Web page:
This is the last weekend in July, which can only mean one thing: the Gilroy Garlic Festival.
What? You’re not going? You don’t want to drive into the hot, garlic-scented valley on a one-lane highway rife with minivans with bumper stickers that read: “It’s Chic to Reek”?
Can’t say that I blame you, but honestly: everyone should go at least once. It’s a kick. The atmosphere is contagiously goofy, and the air smells so strongly of garlic that even if you don’t eat any (impossible during the festival weekend), you’ll smell like it for at least three days afterwards. I spoke to Andrea Froncillo yesterday, chef at The Stinking Rose; he’s on his way down to Gilroy today for three days of garlic madness. He’ll be judging the Garlic Cook-Off, and then taking the stage himself, cooking from The Stinking Rose Restaurant Cookbook.
He’ll be in his element; the man is a born performer. He loves the energy of the crowd. I’ve often thought that his restaurants should have counter seating, where he could cook for an audience; it's truly what inspires him.
Which brings me to my fig story.
A few years ago, Andrea invited me to a dinner party hosted by his business partner in a gorgeous home in Russian Hill. About two hours before dinner was supposed to start, Andrea drove to Whole Foods and made up his menu on the spot in the produce section. He didn’t give it a thought before the moment he walked into the store; that there would be ten or twelve hungry mouths to fill in a short time didn’t daunt him in the slightest. He bought whatever was fresh and in season and piqued his fancy. Arms loaded with bags, he proceeded to the house, where he chopped and stirred, moving leisurely until guests began to arrive. Then he really started cooking.
While people picked at an assortment of cheeses, Andrea grabbed two cartons of fat, ripe figs. He sliced them in half and laid them face down into a bubbly pool of butter in a saucepan. Just as they began to soften, he lifted them out of the pan and arranged them on a platter, accented with freshly shaved Parmigiano. He poured a splash of wonderful old balsamic vinegar into the saucepan with another chunk of butter and reduced it into a wine-colored syrup, which he drizzled over the figs.
He handed the platter across the counter. As amazing as it seems to me now, I had never eaten cooked figs before that evening. I had eaten them straight out of hand, or occasionally dried, but never cooked. My first cooked fig was simple, but revelatory. Sweet, tangy, salty, buttery: everything good.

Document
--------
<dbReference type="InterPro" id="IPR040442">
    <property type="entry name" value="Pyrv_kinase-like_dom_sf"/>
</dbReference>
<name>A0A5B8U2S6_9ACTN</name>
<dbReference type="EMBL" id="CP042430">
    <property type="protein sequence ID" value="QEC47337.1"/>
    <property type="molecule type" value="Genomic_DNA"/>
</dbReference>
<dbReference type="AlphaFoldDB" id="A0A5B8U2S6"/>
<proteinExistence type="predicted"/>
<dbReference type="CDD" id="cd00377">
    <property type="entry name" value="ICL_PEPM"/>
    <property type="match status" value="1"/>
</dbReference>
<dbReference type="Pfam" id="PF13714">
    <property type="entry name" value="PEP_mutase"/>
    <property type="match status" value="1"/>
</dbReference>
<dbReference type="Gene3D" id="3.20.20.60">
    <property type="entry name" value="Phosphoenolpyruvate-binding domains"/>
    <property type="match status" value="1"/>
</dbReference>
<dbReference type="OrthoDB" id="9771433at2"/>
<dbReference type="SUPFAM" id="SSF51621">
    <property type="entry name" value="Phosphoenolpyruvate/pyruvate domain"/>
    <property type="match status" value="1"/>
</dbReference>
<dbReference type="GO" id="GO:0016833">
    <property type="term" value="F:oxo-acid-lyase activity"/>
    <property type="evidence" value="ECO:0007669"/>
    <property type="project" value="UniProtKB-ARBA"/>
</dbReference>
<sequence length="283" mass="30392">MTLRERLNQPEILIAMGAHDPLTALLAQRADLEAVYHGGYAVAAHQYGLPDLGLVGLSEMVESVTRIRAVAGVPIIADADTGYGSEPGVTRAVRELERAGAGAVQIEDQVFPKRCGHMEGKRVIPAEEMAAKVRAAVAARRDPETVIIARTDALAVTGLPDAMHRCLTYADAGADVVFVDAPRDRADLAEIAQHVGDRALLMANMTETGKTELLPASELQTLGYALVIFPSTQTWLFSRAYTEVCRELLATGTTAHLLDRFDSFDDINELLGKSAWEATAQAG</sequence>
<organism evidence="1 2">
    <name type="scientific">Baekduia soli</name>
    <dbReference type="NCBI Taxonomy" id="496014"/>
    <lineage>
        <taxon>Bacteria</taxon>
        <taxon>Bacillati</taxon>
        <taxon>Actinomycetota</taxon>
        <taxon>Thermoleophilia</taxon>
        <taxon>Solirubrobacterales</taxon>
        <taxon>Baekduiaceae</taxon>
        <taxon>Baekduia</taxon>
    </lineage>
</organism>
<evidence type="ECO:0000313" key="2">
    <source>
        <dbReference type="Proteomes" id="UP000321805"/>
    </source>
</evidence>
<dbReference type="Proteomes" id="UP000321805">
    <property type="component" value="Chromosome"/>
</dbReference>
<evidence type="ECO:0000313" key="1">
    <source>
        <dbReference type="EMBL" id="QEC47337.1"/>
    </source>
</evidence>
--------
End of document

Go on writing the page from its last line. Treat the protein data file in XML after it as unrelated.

When figs are in season, as they are now, I can’t get enough of them. You can use any kind of figs for this recipe – most recently, I used gorgeous grass-green figs from Sonoma with blush-colored middles. Because of their color, I decided to use white balsamic; the result was a honey-colored reduction that perfectly accented the delicate flavor of the figs. If you do use purple figs, I’d use the best traditional balsamic you can find. I’ve also taken the liberty of adding an extra ingredient– crushed toasted almonds, for a tiny bit of crunch and one more layer of indulgence.
These figs are fabulous with Greek yogurt, or alongside roasted chicken or lamb, or simply eaten by themselves.
Butter Braised Figs with Parmigiano-Reggiano & Toasted Almonds
1 pint ripe figs
2 tablespoons butter
2 tablespoons finely grated Parmigiano-Reggiano
3 tablespoons white balsamic vinegar
2 tablespoons toasted almonds, crushed
Rinse the figs and gently pat dry. With a paring knife, slice off the pointed tops from the figs and make a cross-shaped cut about 3/4 inch deep into each fig. Melt the butter in a saucepan over medium heat and sauté the figs for 2 to 3 minutes, or until their soft bottoms begin to spread ever-so slightly.
The figs should be heated through, but not strictly cooked. Remove the figs to a plate; the cuts made in the top will now have spread to reveal the insides; slip a little of the grated cheese into each.
Add the balsamic vinegar to the remaining butter in the saucepan, and reduce into a thick, viscous syrup. Drizzle the syrup over the figs. Sprinkle crushed almonds on top. Devour immediately.